The clocks will spring ahead this weekend, but in the meantime, our region has experienced its second Nor’easter inside of a week.
Just days after a storm brought high winds and heavy snow, the Northeast is digging out from another round of winter weather, with snowfall totals in some areas between 2 and 3 feet.
Some areas that saw only moderate snowfall days ago awoke to significantly more Thursday morning.
North Adams, Massachusetts Mayor Tom Bernard said the city’s Department of Public Works employees reported snowfalls 3 feet deep.
But he says it’s a lighter snow than the storm last week. He said the city has not seen significant power outages.
“It’s sticking to trees. I’m looking out my window and seeing it. But it doesn’t look like the branches are bending heavily or you’re seeing a lot of risk of cracking and falling. It’s light enough that it’s just covering them and creating a winter wonderland sort of look,” said Bernard.
Some areas of New York’s Schoharie Valley were covered by more than three feet of snow from the last storm, says Schoharie town supervisor Chris Tague.
“Between 38 and 40 depending on what areas of the county, Schoharie County, you were out. But I think we got anywhere from 6 to 10 with the most recent storm,” said Tague.
Tague said town and county workers worked quickly to make sure snow removal equipment was ready for the second storm.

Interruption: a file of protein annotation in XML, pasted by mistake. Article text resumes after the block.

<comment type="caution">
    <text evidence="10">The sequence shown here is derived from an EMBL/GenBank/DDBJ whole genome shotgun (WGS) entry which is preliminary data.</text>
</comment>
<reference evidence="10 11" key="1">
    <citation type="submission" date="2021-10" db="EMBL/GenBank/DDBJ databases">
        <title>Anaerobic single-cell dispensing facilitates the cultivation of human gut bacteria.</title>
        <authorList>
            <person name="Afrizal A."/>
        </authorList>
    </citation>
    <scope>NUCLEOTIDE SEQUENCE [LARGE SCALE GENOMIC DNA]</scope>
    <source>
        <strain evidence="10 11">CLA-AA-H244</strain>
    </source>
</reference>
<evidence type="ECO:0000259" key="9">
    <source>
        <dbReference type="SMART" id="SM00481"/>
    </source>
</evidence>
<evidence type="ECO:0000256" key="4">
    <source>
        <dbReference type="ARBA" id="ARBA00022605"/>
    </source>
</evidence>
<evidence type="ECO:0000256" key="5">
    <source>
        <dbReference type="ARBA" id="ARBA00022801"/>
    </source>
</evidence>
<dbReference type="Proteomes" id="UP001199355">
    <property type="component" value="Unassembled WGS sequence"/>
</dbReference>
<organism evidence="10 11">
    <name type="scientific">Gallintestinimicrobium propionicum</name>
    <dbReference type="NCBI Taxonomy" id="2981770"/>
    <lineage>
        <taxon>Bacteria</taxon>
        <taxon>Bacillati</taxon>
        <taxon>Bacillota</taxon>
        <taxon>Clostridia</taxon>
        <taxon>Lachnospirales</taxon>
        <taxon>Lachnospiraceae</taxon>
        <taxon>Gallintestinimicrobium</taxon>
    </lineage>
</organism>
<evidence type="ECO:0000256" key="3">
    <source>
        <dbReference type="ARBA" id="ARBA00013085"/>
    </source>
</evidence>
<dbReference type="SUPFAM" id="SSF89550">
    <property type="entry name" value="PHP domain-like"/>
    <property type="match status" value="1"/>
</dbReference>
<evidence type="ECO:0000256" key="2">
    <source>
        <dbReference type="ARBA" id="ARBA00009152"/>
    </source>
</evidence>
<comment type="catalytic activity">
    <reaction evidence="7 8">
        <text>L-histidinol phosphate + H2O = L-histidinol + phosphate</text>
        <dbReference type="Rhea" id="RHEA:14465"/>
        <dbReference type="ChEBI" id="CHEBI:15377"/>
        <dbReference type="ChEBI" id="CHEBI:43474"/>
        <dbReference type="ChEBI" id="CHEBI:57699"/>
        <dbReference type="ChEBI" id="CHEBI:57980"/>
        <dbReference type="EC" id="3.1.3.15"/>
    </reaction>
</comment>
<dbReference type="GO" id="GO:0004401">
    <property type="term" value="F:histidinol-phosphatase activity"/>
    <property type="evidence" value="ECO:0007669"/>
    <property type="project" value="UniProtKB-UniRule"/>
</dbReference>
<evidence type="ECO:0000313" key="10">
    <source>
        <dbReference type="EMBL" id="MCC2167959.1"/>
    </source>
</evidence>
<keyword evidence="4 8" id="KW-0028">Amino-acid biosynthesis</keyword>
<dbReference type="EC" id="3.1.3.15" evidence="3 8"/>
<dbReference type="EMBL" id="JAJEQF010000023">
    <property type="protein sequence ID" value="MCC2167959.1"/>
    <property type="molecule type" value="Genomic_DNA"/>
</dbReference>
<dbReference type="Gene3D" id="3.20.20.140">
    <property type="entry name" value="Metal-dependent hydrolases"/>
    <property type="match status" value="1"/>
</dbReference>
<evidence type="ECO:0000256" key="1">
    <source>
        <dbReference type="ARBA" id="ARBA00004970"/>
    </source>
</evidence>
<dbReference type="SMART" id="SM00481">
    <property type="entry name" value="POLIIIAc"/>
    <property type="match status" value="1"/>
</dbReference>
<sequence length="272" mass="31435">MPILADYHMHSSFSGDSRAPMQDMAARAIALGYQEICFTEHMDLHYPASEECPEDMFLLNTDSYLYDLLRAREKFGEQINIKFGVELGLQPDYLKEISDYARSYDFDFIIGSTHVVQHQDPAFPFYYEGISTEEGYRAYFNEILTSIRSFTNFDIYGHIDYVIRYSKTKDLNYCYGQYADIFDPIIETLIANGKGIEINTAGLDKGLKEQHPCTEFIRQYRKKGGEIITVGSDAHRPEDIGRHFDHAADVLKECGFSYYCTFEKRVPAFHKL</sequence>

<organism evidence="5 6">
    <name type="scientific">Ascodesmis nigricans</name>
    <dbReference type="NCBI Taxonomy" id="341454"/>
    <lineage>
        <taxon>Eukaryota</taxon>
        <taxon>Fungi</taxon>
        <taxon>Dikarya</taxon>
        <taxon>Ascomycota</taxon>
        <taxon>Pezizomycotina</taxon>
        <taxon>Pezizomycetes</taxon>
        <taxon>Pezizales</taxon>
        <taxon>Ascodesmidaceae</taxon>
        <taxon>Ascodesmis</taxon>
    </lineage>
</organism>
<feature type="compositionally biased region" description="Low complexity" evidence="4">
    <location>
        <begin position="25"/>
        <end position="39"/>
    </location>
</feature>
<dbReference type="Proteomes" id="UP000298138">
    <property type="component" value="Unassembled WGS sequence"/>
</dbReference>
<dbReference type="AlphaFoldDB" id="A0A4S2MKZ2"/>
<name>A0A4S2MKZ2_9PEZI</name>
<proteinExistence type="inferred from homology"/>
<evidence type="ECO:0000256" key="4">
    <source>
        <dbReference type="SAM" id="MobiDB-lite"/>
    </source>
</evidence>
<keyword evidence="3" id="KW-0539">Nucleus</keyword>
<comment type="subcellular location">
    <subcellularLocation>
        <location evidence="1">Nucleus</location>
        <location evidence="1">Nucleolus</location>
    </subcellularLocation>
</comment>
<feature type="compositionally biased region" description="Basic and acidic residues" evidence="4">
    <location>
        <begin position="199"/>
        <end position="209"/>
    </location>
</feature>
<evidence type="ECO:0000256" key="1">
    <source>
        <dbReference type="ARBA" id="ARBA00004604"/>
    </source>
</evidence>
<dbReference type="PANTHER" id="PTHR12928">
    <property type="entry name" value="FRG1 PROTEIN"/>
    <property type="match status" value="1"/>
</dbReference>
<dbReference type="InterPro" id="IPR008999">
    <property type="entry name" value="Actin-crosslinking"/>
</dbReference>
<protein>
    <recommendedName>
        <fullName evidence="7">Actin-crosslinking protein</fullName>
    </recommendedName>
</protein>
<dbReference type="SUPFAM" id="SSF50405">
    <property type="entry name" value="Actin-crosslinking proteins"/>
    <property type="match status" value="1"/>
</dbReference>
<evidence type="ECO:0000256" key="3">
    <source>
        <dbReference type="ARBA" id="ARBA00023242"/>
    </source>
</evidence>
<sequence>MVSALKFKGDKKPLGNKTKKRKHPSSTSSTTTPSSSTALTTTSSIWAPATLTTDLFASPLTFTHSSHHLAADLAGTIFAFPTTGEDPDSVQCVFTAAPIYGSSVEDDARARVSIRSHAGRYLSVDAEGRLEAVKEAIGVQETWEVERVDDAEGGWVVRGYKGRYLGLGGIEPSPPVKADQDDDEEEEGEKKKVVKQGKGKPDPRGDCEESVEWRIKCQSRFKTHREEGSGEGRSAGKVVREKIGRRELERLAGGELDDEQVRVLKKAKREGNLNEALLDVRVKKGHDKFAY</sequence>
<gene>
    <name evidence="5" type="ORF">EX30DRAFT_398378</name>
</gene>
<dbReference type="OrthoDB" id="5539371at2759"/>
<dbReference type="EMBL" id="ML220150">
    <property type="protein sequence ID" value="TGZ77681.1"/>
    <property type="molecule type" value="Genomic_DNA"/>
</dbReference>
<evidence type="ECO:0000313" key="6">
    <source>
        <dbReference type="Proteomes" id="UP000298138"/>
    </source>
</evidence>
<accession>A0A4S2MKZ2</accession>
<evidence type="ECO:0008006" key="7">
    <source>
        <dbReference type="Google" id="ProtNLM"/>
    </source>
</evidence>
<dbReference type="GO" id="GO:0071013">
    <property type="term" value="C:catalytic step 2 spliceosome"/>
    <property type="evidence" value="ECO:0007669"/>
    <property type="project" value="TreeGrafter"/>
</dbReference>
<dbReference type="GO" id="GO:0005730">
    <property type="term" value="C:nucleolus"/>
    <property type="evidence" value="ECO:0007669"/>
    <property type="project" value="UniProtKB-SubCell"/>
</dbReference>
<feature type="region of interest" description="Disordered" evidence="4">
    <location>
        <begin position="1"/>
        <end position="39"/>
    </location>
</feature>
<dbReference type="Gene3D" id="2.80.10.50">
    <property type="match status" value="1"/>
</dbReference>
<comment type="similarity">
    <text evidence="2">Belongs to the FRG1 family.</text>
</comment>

“I mean, they’re like firetrucks. They gotta be ready to go whenever they’re called,” said Tague.
The mid-Hudson Valley was heavily impacted by the last storm, with widespread power outages and some restorations several taking days.
Utility Central Hudson called the first storm one of the most powerful to impact the region in 50 years.
Central Hudson spokesman John Maserjian said that storm saw about 109,000 outages.
“With this storm, we’re seeing a total number of outages at about 60,000 so it’s quite a bit less. However, it’s still a very damaging storm with 40,000 customers impacted at the moment,” said Maserjian.
Customers in Ulster and Dutchess Counties were most affected.
Maserjian said many trees in the region were already damaged by the first snowfall, leading to more downed limbs with the second storm.
He said most of the additional repair crews brought in through mutual aid agreements for the last storm were assisting with the second one.
“So we have a field force of about 550 electric line and tree-trimming workers that will be repairing damage today. And with the additional crews from outside the area we hope to shorten the duration of the outages and bring back power a bit sooner,” said Maserjian.
Thursday morning, National Grid was reporting more than 4,800 customers affected in New York, Massachusetts, and Rhode Island.
Governor Andrew Cuomo, on a conference call with reporters Wednesday, spoke out about the lengthy restoration times in some areas.
“I made it very clear to the utility companies that I was not satisfied with their response,” said Cuomo.
The governor said the state Public Service Commission will do a full review of the utilities’ response to last week’s storm.
“I think the delay was unnecessary and they have to be much, much better at doing these repairs and they have to be much better in a very short period of time,” said Cuomo.
Central Hudson’s Maserjian said it’s not unusual for investigations after major storms.
“These sort of investigations allow us to review our performance as an industry and this is the way we all get better,” said Maserjian.
In preparation for the second storm, Governor Cuomo deployed 400 National Guard troops to assist with the recovery. Travel bans for tractor trailers on state highways were in effect Wednesday until 11 p.m.